Originally Posted by u3b3rg33k
Well that's your opinion, and while you're entitled to it, it certainly seems to be lacking in common sense / logic.
I would very much like you to explain how a different light source makes an illumination system pointless.
It's not opinion, and it has nothing to do with common sense and logic. It has to do with the physics of how light sources work, and how lasers are different from things that aren't lasers.
If you really would like me to explain it, and aren't just being sarcastic, here goes:
By putting a phosphor in front of a laser, you lose all of the traits of the laser and replace them with those of the phosphor. A laser is coherent, and has a narrow output that is highly intense. Run a laser beam into a phosphor, and you lose coherence (arguably better to not have it in this application), and the output becomes broad and the intensity in any particular direction is dramatically reduced. It's no different than having a standard blue LED behind a phosphor, which means that aside from the OHMYGODLASERSPEWPEW buzzword, you don't actually accomplish anything by using a laser. Except it's more expensive and harder to design and implement.
That's all fine and good, and I can accept it as just flashy marketspeak for a CES concept showing. Except they seem to imply that it's the laser aspect of the headlights that allows for the large increase in range. If that's really the case, then I go back to my prior comment, which was that I would be intrigued to know how they were accomplishing that using a white source. If they are running it through a phosphor, then I'd want to know how they're maintaining the laserlike qualities that allow for the increase in range. It'd be even more interesting if they weren't using phosphors.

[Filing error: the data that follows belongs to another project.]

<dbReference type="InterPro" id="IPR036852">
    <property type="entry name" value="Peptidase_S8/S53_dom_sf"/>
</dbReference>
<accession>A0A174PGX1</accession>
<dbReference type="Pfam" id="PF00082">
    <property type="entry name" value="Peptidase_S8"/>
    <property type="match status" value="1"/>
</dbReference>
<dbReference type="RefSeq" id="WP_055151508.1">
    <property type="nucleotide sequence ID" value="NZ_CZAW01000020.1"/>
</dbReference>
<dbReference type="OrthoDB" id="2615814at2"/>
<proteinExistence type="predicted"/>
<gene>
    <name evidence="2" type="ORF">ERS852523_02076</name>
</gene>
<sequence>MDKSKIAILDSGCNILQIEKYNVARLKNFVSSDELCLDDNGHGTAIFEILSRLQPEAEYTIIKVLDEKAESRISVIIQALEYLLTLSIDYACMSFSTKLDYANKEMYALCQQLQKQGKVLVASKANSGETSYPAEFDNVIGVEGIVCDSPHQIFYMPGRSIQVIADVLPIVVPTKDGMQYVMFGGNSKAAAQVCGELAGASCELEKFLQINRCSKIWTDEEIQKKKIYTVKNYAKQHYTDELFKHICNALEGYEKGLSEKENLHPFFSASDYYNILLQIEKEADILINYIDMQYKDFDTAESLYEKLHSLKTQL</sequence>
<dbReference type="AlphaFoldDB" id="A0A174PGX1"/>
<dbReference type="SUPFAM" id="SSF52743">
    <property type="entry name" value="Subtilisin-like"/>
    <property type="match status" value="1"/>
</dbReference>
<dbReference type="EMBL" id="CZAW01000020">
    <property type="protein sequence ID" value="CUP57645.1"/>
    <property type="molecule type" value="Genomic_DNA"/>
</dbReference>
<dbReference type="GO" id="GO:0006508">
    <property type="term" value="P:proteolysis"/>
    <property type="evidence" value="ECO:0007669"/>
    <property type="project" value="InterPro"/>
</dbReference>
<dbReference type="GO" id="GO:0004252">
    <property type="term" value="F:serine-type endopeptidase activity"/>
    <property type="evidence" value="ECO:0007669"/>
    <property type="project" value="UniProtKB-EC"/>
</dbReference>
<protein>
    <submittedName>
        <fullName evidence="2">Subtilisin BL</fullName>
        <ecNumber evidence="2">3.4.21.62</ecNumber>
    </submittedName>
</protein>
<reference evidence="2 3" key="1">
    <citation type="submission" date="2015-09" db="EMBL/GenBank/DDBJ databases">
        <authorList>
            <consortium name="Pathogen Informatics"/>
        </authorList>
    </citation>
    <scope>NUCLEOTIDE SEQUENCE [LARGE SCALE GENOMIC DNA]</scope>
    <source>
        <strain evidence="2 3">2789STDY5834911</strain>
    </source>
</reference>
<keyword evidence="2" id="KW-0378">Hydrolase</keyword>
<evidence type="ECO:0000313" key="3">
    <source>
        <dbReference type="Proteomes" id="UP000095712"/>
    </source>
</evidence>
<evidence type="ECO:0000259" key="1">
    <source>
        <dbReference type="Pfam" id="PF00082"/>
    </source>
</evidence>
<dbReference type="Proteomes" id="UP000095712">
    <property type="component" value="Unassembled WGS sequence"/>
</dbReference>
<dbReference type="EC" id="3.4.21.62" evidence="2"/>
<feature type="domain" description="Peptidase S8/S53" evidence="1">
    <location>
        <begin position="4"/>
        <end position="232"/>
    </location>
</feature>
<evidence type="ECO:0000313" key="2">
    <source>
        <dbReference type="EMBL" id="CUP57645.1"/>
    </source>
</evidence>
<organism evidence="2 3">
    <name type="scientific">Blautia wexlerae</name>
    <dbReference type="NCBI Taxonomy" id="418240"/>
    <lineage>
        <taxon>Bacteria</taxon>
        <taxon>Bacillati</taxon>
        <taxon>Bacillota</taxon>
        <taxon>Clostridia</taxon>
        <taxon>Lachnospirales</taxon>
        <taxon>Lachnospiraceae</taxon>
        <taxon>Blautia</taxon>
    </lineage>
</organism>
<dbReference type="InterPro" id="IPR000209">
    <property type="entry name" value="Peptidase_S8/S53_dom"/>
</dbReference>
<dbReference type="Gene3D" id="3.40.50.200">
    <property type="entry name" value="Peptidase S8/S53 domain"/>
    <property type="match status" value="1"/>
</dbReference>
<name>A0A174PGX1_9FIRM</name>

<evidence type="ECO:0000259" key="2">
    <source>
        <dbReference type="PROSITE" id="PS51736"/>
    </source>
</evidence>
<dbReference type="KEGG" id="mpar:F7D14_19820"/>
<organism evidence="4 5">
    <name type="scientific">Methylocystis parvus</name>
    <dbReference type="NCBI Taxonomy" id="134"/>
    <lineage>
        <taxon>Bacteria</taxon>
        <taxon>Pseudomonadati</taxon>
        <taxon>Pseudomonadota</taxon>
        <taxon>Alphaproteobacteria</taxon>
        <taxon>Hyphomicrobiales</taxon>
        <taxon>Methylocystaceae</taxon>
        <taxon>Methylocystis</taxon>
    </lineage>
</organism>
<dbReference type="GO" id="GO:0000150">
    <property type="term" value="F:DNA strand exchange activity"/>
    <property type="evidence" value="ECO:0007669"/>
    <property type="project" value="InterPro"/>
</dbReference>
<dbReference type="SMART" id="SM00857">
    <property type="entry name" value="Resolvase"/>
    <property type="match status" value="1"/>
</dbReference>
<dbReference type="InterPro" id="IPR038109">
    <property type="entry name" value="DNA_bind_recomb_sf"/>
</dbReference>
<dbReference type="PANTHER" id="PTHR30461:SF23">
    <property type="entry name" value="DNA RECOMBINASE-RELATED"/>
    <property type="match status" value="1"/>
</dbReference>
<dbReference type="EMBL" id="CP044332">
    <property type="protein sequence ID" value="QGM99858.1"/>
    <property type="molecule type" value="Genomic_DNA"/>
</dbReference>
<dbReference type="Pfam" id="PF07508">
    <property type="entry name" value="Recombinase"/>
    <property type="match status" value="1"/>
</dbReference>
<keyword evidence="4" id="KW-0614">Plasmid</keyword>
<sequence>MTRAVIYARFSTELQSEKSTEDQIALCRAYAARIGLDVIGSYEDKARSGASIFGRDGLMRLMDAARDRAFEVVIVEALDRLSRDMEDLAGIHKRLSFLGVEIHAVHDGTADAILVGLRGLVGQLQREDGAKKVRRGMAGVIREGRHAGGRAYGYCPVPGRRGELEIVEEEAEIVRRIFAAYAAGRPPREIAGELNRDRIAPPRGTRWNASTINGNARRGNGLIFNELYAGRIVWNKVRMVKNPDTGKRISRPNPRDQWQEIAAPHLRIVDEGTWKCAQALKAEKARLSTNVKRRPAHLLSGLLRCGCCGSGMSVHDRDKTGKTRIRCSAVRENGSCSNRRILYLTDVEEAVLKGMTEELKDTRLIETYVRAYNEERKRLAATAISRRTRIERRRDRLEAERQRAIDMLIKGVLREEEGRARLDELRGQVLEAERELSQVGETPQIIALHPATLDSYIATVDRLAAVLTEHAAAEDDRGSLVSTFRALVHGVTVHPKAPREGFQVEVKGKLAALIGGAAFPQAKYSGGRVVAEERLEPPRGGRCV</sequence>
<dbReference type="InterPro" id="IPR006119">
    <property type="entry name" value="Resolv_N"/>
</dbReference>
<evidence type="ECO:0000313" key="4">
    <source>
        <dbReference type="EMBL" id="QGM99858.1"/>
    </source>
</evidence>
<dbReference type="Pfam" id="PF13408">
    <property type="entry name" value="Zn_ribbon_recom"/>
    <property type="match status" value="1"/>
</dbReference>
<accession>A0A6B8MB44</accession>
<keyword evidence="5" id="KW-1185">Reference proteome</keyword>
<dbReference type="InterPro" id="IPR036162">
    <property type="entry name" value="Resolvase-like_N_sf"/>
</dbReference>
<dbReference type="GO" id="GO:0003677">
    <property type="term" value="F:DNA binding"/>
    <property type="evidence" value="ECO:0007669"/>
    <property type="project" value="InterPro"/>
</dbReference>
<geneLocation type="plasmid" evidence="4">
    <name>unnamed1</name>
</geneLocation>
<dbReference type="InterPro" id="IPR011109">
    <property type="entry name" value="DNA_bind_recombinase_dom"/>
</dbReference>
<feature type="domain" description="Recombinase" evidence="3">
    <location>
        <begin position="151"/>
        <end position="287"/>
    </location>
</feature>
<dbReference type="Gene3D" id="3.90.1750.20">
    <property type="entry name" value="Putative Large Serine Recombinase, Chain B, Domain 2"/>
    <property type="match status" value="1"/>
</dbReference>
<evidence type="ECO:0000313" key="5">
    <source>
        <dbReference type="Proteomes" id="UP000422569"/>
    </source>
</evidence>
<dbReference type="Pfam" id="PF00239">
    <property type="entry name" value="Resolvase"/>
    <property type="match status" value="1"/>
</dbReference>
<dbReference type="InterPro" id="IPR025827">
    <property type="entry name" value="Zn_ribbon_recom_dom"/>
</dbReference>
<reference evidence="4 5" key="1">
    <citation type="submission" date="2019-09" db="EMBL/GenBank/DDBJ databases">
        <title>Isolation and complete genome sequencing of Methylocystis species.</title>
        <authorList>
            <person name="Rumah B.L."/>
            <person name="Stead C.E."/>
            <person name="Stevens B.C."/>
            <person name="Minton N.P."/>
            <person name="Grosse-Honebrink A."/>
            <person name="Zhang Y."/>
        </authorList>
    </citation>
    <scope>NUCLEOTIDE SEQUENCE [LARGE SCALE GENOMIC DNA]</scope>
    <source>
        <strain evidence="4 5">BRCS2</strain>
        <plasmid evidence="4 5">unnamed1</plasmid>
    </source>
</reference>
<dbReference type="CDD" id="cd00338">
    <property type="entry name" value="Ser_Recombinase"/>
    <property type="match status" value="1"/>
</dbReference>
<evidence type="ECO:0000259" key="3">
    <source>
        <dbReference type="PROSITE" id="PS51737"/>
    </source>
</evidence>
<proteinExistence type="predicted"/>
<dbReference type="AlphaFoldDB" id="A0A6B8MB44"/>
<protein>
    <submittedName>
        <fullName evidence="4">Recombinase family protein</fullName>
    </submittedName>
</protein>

For the record, lasers are not inherently dangerous. At high power, sure, but considering normal headlights can be bright enough to "blind" drivers, lasers that are legitimately dangerous and would actually
blind drivers would never be used. Fortunately, there's a lot of room between "too dim to be useful" and "causes blindness." A relatively low-intensity beam would be eyesafe, yet still do a good job of lighting up a road at night.Edited by Mand12 - 1/13/15 at 12:04pm